by the French in 1907 following a Franco-Siamese treaty, Siem Reap
Siem Reap
began to grow. The Grand Hotel d\' Angkor
Angkor
opened in 1932 and the temples of Angkor
Angkor
became one of Asia's leading draws until the late 1960s. when civil war kept them away. In 1975, the population of Siem Reap, like all other Cambodian cities and towns, was driven into the countryside by the communist Khmer Rouge
Khmer Rouge
.

Siem Reap's recent history is coloured by the horror of the brutal Khmer Rouge
Khmer Rouge
regime. Since Pol Pot
Pol Pot
's death in 1998, however, relative stability and a rejuvenated tourist industry have revived the city and province. Royal Residence, Siem Reap
Siem Reap

Siem Reap
Siem Reap
now serves as a small gateway town to the world heritage site of Angkor
Angkor
Wat. It is a vibrant town with modern hotels and restaurants, still managing to preserve much of its culture and traditions. Siem Reap
Siem Reap
ranked fourth in the World's Best Cities of Travel and Leisure survey in 2014.

THE WAT AND THE RIVER

A covered pedestrian bridge over the Siem Reap
Siem Reap
River, next to the Old Market in Siem Reap
Siem Reap

The Town is a cluster of small villages along the Siem Reap River
Siem Reap River
. These villages were originally developed around Buddhist
Buddhist
pagodas (Wat ) which are almost evenly spaced along the river from Wat
Wat
Preah En Kau Sei in the north to Wat
Wat
Phnom Krom in the south, where the Siem Reap River meets the great Tonle Sap Lake.

The main town is concentrated around Sivutha Street and the Psar Chas area (Old Market area) where there are old colonial buildings, shopping and commercial districts. The Wat
Wat
Bo area is now full of guesthouses and restaurants while the Psar Leu area is often crowded with jewellery and handicraft shops, selling such items as rubies and woodcarving. Other fast developing areas are the airport road and main road to Angkor
Angkor
where a number of large hotels and resorts can be found.

ECONOMY

Dancer performing for tourists at a restaurant

Tourism
Tourism
is a very important aspect of the economy of Siem Reap
Siem Reap
- it was estimated in 2010 that over 50% of jobs in the town were related to the tourism industry. The city has seen a massive increase in tourist trade in the couple of decades after the end of the Khmer Rouge era, and businesses centered on tourism have flourished due to the tourism boom. Visitor numbers were negligible in the mid-1990s, but by 2004, over half a million foreign visitors had arrived in the Siem Reap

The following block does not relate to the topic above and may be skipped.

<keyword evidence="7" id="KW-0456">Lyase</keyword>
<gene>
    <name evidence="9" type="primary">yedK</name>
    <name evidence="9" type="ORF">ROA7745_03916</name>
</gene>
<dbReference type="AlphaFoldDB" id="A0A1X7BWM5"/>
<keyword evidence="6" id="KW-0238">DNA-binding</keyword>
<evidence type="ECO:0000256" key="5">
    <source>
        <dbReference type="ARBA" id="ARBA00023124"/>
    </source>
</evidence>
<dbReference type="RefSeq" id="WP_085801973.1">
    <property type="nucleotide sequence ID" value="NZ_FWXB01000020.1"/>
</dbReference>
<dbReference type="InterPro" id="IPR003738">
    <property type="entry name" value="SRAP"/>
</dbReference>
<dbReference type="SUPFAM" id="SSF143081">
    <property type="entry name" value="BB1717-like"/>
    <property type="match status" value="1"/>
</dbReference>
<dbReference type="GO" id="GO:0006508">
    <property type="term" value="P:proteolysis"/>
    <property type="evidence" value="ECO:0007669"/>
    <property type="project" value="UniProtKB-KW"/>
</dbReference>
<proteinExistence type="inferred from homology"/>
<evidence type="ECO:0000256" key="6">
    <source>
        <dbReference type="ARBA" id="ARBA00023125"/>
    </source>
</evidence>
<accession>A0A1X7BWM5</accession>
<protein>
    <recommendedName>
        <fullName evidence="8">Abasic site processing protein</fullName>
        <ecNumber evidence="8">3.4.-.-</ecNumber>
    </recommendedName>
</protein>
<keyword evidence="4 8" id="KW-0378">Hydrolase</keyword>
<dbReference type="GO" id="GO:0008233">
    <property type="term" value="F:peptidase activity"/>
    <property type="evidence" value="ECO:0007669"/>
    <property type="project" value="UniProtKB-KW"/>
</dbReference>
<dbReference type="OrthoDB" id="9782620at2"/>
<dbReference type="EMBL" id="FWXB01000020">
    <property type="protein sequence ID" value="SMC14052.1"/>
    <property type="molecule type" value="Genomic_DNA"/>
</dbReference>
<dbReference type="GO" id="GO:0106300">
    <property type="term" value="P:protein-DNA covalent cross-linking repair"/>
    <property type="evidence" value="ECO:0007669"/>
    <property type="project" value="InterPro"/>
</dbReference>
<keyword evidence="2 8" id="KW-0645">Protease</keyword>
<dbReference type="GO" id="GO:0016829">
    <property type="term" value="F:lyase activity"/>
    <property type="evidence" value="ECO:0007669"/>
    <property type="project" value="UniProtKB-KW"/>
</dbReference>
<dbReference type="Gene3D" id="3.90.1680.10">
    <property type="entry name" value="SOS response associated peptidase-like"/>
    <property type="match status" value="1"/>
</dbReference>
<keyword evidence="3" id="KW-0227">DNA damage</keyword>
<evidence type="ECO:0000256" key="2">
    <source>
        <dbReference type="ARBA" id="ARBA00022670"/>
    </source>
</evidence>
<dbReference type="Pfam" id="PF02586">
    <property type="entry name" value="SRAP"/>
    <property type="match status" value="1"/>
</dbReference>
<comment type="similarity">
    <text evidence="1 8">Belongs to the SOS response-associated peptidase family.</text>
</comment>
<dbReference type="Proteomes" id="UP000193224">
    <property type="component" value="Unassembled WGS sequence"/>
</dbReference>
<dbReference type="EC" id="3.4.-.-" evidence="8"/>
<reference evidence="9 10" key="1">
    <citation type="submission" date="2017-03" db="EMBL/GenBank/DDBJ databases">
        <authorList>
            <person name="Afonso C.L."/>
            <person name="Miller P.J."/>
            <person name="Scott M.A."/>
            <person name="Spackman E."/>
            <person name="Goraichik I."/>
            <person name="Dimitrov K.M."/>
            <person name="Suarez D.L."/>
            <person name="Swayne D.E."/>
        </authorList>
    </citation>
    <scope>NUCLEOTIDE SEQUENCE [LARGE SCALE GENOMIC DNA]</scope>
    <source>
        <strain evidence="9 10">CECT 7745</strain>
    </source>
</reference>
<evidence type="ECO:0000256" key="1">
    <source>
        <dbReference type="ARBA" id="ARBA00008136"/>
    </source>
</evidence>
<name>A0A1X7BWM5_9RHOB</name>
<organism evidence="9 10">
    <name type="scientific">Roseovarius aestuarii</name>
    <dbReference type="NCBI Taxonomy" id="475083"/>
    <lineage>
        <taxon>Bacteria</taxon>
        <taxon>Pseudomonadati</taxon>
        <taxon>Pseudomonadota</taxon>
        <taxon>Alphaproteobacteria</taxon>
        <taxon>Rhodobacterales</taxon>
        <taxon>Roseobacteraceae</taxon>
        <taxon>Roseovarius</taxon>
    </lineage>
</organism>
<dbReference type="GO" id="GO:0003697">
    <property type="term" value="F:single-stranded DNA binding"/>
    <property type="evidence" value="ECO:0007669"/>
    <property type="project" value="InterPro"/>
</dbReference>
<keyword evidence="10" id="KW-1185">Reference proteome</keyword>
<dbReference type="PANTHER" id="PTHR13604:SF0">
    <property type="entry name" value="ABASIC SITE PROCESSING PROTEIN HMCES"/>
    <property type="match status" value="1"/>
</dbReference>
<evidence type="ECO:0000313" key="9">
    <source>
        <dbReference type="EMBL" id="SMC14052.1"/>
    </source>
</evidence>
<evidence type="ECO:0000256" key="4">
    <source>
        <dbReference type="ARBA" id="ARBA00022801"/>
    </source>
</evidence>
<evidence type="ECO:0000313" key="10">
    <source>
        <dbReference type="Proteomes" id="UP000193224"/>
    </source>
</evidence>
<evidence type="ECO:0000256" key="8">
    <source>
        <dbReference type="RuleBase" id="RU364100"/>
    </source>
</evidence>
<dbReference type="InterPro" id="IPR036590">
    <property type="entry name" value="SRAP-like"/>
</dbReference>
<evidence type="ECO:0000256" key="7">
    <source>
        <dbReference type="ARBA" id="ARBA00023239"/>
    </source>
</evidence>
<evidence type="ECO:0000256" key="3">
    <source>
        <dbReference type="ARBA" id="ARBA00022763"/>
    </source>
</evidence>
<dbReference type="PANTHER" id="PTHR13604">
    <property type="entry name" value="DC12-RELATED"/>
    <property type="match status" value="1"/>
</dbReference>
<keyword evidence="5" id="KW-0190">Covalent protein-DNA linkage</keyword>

Siem Reap
province that year, approximately 50% of all foreign tourists in Cambodia. By 2012, tourist number had reached over two million. A large number of hotels have sprung up in the city, these range from 5-star hotels and chic resorts to hundreds of budget guesthouses.

Most tourists in Siem Reap
Siem Reap
come to visit the Angkor
Angkor
Wat
Wat
, Angkor
Angkor
Thom , (about 6 kilometres (3.7 mi) north of the city), and other Angkor ruins. There are many shopping opportunities around the Psar Chas area, and there are also a number of western-styled pubs and bars catering to tourists.

A large number of NGOs and other not-for profits organizations operate in and around Siem Reap, and they play a vital role in the economy, as well as helping to develop it for the future. Thousands of expatriates call the city home and they also have a significant impact on the economy.

ATTRACTIONS

Satellite view of Siem Reap
Siem Reap
(to the left in the satellite image) in relation to Angkor
Angkor
archaeological sites such as Angkor
Angkor
Wat
Wat
and Angkor
Angkor
Thom

ANGKOR WAT

Main article: Angkor
Angkor
Wat
Wat
Buddhist
Buddhist
monks in front of Angkor
Angkor
Wat
Wat

Angkor
Angkor
Wat
Wat
( Wat
Wat
temple) is the central feature of the Angkor
Angkor
UNESCO World Heritage Site containing the magnificent remains of the Khmer civilization. Angkor
Angkor
Wat's rising series of five towers culminates in an impressive central tower that symbolizes mythical Mount Meru
Mount Meru
. Thousands of feet of wall space are covered with intricate carving depicting scenes from Hindu mythology
Hindu mythology
. The most important are the Carved Bas reliefs of the Hindu narratives. They tell a story about gods fighting demons in order to reclaim order which can only be achieved by recovering the elixir of life known as amrita . The gods and demons must work together to release it and then battle to attain it.

ANGKOR THOM

The towers of Bayon in Angkor
Angkor
Thom Main article: Angkor
Angkor
Thom

Angkor
Angkor